Why is anyone still listening to the Wokesters? They’re not a majority — or even close to being one. They have no Army, Navy or Air Force. They don’t even matter in the marketplace. The only power they enjoy is the power the rest of us have chosen to give them.
We should stop.
As the events of the last six months have neatly demonstrated, almost everything that the woke demand can be dismissed with a single word: “No.” To be effective, wokeness requires its targets to fold at the first hurdle. If we refuse to acquiesce, there’s no Plan B.
For years now, non-woke Americans have chosen to cower beneath their desks when presented with an ever-more-absurd set of demands, unaware that we could have lopped off the belligerents’ knees with a single, well-timed demurral. At long last, that seems to be changing.
Take J.K. Rowling, who has been lambasted for claiming that biological women and trans women are not exactly the same. A steadfast holdout against Internet bullies, the author has not merely refused to bow to the loudest voices within transgender movement; she has begun to make hay out of their attempts to cancel her. Rowling’s latest novel, “The Ink Black Heart,” is a murder mystery about an artist who is “persecuted by a mysterious online figure” for being a transphobe (sound familiar?). Upon release, the book went straight to the top of the best-seller list.
Or take comedian Dave Chappelle, who also ruffled feathers with his jokes about transgender people in his Netflix show “The Closer.” At no point since the online mob began its relentless assault against him has he elected to apologize. Instead, he has said, “I don’t give a f–k, because Twitter is not a real place.” Which, of course, is correct.
Online, Chappelle is a bête noire. In the “real place” — i.e., in the real world — Chappelle’s supposedly “controversial” shows have been such a smash hit that Netflix has just picked up four more of them. “If you’d find it hard to support our content breadth,” Netflix wrote in a recent memo to staff, “Netflix may not be the best place for you.”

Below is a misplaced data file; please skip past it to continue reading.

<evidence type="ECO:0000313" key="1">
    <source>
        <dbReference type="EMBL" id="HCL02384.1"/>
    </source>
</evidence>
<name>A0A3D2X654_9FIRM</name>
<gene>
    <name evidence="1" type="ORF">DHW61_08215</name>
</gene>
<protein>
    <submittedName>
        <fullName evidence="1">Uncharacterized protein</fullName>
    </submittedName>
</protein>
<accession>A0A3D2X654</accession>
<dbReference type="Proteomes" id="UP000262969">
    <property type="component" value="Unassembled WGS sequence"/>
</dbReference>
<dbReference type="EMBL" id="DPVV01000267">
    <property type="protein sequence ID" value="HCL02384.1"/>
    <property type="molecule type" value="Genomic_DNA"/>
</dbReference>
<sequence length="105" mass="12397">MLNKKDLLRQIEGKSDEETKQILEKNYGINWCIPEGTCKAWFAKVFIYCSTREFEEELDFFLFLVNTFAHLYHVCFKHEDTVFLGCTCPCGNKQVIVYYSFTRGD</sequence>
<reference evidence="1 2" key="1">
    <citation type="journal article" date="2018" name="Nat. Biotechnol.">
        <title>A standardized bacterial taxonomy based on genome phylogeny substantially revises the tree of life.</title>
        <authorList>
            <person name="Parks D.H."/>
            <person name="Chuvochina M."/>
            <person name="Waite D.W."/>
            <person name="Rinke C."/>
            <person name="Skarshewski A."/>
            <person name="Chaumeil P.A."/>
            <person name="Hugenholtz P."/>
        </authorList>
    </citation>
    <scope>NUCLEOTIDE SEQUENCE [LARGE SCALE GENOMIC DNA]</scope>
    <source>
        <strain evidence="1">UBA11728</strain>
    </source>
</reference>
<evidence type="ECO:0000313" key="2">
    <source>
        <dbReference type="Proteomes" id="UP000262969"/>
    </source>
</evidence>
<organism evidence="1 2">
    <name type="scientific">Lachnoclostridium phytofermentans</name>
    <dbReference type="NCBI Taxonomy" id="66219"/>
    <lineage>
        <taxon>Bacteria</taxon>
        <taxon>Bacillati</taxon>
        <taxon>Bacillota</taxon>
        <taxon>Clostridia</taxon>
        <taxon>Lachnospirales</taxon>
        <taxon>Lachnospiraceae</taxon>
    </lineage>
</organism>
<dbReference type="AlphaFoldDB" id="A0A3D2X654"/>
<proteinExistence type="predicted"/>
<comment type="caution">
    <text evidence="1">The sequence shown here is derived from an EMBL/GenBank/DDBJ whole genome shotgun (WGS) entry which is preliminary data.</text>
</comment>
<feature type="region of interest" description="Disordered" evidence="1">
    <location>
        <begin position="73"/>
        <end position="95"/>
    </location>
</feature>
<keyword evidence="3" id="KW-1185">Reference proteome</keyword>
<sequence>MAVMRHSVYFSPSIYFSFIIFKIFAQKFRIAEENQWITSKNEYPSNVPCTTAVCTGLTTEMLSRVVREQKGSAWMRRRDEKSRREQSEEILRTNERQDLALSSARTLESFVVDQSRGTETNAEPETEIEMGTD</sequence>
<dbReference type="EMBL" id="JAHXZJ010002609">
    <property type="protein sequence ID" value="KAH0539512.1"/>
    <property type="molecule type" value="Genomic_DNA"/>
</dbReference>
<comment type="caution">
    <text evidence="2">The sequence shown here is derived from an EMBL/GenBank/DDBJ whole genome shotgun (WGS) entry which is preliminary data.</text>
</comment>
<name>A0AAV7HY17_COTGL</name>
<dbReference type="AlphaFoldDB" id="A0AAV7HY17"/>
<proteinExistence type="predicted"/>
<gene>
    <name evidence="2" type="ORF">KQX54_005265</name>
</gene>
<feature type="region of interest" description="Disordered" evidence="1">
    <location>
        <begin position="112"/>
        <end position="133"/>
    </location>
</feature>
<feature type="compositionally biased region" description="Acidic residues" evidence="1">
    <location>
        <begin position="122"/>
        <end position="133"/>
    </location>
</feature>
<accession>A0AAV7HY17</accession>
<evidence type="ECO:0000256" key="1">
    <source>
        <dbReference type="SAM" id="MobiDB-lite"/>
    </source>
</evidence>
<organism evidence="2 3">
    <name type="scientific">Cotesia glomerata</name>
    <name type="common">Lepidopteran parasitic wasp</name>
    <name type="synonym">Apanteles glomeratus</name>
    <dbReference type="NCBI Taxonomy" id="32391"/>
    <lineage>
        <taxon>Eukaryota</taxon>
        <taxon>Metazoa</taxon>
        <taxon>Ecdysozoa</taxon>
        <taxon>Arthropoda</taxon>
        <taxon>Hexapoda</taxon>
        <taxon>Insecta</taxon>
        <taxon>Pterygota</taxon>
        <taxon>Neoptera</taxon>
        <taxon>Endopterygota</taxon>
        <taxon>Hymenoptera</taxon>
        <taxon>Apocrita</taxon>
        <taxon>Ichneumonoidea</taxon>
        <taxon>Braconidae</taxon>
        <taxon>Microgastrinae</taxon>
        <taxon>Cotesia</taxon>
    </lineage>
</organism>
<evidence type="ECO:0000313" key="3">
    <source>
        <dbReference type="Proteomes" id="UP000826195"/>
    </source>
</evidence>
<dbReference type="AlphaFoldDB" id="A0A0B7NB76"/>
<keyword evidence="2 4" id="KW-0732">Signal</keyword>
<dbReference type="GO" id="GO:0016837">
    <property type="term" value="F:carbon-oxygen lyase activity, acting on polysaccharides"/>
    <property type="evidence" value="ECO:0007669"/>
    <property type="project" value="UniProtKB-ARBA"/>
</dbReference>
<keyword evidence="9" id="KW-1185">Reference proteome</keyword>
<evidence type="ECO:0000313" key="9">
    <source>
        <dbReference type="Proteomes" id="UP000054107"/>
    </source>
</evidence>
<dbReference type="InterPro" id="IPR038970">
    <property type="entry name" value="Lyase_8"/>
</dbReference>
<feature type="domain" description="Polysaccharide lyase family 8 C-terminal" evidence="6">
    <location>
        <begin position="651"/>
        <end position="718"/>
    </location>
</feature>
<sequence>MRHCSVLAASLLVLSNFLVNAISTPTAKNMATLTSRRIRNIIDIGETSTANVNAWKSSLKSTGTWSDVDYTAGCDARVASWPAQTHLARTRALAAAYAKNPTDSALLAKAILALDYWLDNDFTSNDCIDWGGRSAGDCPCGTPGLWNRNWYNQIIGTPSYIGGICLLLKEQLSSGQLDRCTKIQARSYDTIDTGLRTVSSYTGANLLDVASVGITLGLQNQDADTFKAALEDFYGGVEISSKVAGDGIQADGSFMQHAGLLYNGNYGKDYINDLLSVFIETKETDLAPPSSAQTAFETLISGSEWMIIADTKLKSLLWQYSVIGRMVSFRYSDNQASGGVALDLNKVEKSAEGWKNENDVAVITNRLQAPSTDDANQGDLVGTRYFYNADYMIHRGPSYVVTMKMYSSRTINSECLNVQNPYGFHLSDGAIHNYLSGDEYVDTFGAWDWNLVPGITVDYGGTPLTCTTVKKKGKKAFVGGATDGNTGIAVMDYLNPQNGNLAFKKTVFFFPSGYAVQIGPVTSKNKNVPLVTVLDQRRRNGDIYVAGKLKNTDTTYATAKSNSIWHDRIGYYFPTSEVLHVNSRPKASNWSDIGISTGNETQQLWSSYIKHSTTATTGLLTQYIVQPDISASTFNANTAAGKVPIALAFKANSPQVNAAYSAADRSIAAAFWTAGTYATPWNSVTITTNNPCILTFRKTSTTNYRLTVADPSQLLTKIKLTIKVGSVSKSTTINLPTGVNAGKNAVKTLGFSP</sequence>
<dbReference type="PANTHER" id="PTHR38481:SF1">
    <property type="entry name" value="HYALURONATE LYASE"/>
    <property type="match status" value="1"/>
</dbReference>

Another point scored for the real world.
Slowly, but surely, “No” seems to be catching on. Among the other institutions that have recently learned to push back is George Washington University, which told students who called for conservative Supreme Court Justice Clarence Thomas to be fired from his lecturer position that the college supports “the robust exchange of ideas and deliberation” and that “debate is an essential part of our university’s academic and educational mission.” The Dallas Cowboys flatly refused to back down from a partnership with Black Rifle Coffee Company, which uses gun names in its products. And Spotify successfully resisted a month-long, all-hands on deck attempt to defenestrate its star podcaster, Joe Rogan.
How weak is Big Woke becoming? Consider that Larry David — the least politically correct man in America — has been nominated for one of this year’s Emmys. Earlier this year, David was asked why he hadn’t been canceled yet. “I don’t know,” he replied. “It’s a very good question.”
At this rate, he’ll never find out.
At times, it has been tempting for Americans who have grown exhausted by the woke onslaught to conclude that the best way to fight back against the trend was to produce content that is explicitly anti-woke. That conclusion was wrong. Charles Krauthammer once quipped that Fox News had “discovered a niche market in American broadcasting: half the American people.”
So it is with mass entertainment. Most consumers like choice more than scarcity, prefer quality to political correctness, and dislike being told what they can and can’t enjoy based on nothing more noble than what a handful of self-appointed tastemakers currently happen to be “offended” by. It is no accident that the biggest movie of this year — indeed, of the last few years — “Top Gun: Maverick” is fun, patriotic, and apolitical. That’s the sweet spot at the box office.
And, with woke increasingly going broke, it’s the future.
Charles C. W. Cooke is a senior writer at National Review.